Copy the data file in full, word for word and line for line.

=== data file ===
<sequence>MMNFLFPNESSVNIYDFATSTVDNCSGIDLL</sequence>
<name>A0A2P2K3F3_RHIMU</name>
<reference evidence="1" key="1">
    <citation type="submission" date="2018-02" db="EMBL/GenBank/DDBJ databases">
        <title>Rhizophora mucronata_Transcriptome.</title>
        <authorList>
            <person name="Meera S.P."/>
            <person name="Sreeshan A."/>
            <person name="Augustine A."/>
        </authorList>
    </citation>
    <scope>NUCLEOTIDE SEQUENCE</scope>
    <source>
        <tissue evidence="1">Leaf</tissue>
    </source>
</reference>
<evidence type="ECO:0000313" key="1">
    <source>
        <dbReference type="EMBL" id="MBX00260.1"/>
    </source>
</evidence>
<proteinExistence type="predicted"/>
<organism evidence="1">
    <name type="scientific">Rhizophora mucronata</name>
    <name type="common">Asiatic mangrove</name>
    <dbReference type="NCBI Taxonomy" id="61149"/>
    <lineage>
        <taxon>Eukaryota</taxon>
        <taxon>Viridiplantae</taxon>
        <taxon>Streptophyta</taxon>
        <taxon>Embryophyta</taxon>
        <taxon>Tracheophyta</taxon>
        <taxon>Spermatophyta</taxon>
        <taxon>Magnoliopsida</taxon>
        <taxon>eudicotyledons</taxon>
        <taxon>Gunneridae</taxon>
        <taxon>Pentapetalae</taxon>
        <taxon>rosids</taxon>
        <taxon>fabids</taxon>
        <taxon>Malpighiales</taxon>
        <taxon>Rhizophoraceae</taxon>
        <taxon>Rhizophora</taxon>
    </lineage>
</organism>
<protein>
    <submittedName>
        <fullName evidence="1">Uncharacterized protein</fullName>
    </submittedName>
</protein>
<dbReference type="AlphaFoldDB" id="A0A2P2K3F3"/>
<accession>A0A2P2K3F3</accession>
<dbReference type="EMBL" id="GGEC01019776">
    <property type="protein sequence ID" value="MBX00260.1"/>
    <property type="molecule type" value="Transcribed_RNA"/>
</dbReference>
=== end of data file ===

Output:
<sequence>MMNFLFPNESSVNIYDFATSTVDNCSGIDLL</sequence>
<name>A0A2P2K3F3_RHIMU</name>
<reference evidence="1" key="1">
    <citation type="submission" date="2018-02" db="EMBL/GenBank/DDBJ databases">
        <title>Rhizophora mucronata_Transcriptome.</title>
        <authorList>
            <person name="Meera S.P."/>
            <person name="Sreeshan A."/>
            <person name="Augustine A."/>
        </authorList>
    </citation>
    <scope>NUCLEOTIDE SEQUENCE</scope>
    <source>
        <tissue evidence="1">Leaf</tissue>
    </source>
</reference>
<evidence type="ECO:0000313" key="1">
    <source>
        <dbReference type="EMBL" id="MBX00260.1"/>
    </source>
</evidence>
<proteinExistence type="predicted"/>
<organism evidence="1">
    <name type="scientific">Rhizophora mucronata</name>
    <name type="common">Asiatic mangrove</name>
    <dbReference type="NCBI Taxonomy" id="61149"/>
    <lineage>
        <taxon>Eukaryota</taxon>
        <taxon>Viridiplantae</taxon>
        <taxon>Streptophyta</taxon>
        <taxon>Embryophyta</taxon>
        <taxon>Tracheophyta</taxon>
        <taxon>Spermatophyta</taxon>
        <taxon>Magnoliopsida</taxon>
        <taxon>eudicotyledons</taxon>
        <taxon>Gunneridae</taxon>
        <taxon>Pentapetalae</taxon>
        <taxon>rosids</taxon>
        <taxon>fabids</taxon>
        <taxon>Malpighiales</taxon>
        <taxon>Rhizophoraceae</taxon>
        <taxon>Rhizophora</taxon>
    </lineage>
</organism>
<protein>
    <submittedName>
        <fullName evidence="1">Uncharacterized protein</fullName>
    </submittedName>
</protein>
<dbReference type="AlphaFoldDB" id="A0A2P2K3F3"/>
<accession>A0A2P2K3F3</accession>
<dbReference type="EMBL" id="GGEC01019776">
    <property type="protein sequence ID" value="MBX00260.1"/>
    <property type="molecule type" value="Transcribed_RNA"/>
</dbReference>